I think we should support this – if people actually saw their tax payments every month, there would be a tax riot.

  8. There is a paper somewhere finding a correlation in the developing world between whether people pay tax (in a visible way so they are aware they have done so) and the extent to which they give a monkeys about how they are governed and how public money is spent.

    Seems plausible and even intuitively obvious, but am not sure it is the same thing as it raises democratic representation, nor a good enough reason to reduce the disposable incomes of the low paid.

    Ritchie wants to help the poor, but not by allowing to keep the money they earn.

  9. “Raising representation in a democracy – which is why taking those on lowest incomes out of tax is not a benevolent act but one that means that they, almost literally, do not count ”
    If we assume that to be true, could one not argue (I wouldn’t) that if you do not pay net tax (more than you get in benefits) you should not have the vote?

  10. “if people actually saw their tax payments every month, there would be a tax riot”

    Quite. Is the tax system aligned with human nature?

    Those that don’t pay income tax, or receive it back in credits if they do, become unwitting dependents of the state, and politicians can bribe them with their own money.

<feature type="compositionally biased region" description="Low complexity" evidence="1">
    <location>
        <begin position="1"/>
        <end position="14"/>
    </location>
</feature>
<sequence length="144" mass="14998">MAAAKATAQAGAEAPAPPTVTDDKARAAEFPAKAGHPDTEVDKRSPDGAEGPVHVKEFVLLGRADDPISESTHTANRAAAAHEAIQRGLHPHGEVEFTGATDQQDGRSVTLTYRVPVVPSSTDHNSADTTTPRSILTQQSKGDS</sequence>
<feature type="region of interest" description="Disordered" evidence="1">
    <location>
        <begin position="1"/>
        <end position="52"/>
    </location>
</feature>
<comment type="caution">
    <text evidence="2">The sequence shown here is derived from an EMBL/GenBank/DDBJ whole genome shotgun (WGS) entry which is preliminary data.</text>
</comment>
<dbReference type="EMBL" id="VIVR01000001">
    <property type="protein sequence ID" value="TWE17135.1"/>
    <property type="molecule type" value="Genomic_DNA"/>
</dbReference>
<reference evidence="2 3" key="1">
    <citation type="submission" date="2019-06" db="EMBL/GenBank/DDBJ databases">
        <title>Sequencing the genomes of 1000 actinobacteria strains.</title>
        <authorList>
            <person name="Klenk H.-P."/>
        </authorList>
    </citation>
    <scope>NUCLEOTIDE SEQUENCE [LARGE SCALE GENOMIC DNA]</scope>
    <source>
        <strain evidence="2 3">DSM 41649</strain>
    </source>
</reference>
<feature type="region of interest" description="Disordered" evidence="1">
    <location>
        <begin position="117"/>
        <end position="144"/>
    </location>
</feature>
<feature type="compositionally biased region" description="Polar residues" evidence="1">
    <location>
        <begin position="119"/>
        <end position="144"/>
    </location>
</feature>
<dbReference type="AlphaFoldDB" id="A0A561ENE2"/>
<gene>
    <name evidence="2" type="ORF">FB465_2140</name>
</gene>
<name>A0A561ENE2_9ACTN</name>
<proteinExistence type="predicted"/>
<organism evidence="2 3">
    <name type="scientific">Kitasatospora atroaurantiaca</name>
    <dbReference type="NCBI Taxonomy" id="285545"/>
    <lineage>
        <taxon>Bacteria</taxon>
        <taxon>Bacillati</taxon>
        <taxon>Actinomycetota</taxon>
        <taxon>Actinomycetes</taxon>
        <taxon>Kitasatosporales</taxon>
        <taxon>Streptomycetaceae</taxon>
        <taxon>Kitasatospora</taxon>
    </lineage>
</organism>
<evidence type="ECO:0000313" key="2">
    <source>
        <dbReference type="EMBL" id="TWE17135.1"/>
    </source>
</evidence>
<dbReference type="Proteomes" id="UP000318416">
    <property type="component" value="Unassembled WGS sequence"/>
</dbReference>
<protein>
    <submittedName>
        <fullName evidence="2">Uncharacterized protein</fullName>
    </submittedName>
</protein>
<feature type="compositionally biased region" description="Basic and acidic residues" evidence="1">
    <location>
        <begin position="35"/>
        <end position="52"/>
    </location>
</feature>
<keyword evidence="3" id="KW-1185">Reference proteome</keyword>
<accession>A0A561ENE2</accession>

However, if Mr Lowerskill is earning the amount currently required to run a British human, and is then paying 80% tax on it, he’s likely to turn into Mr Lowerskill of Tunbridge Wells.

    If nothing else, we’d rapidly find the true market value of outreach coordinators. .

  11. Adrian

    Yes, it might well have the effect of.making people care more about how their money (oh sorry, there is no such thing as taxpayer’s money) is spent. And no doubt that’s exactly what Murphy means – he wins.

    So let’s abandon this outdated free-at-the-point-of-delivery tax – based health provision and go to personal health insurance. Murphy will be delighted to see people enjoy greater engagement with their health provision won’t he. Will he fuck!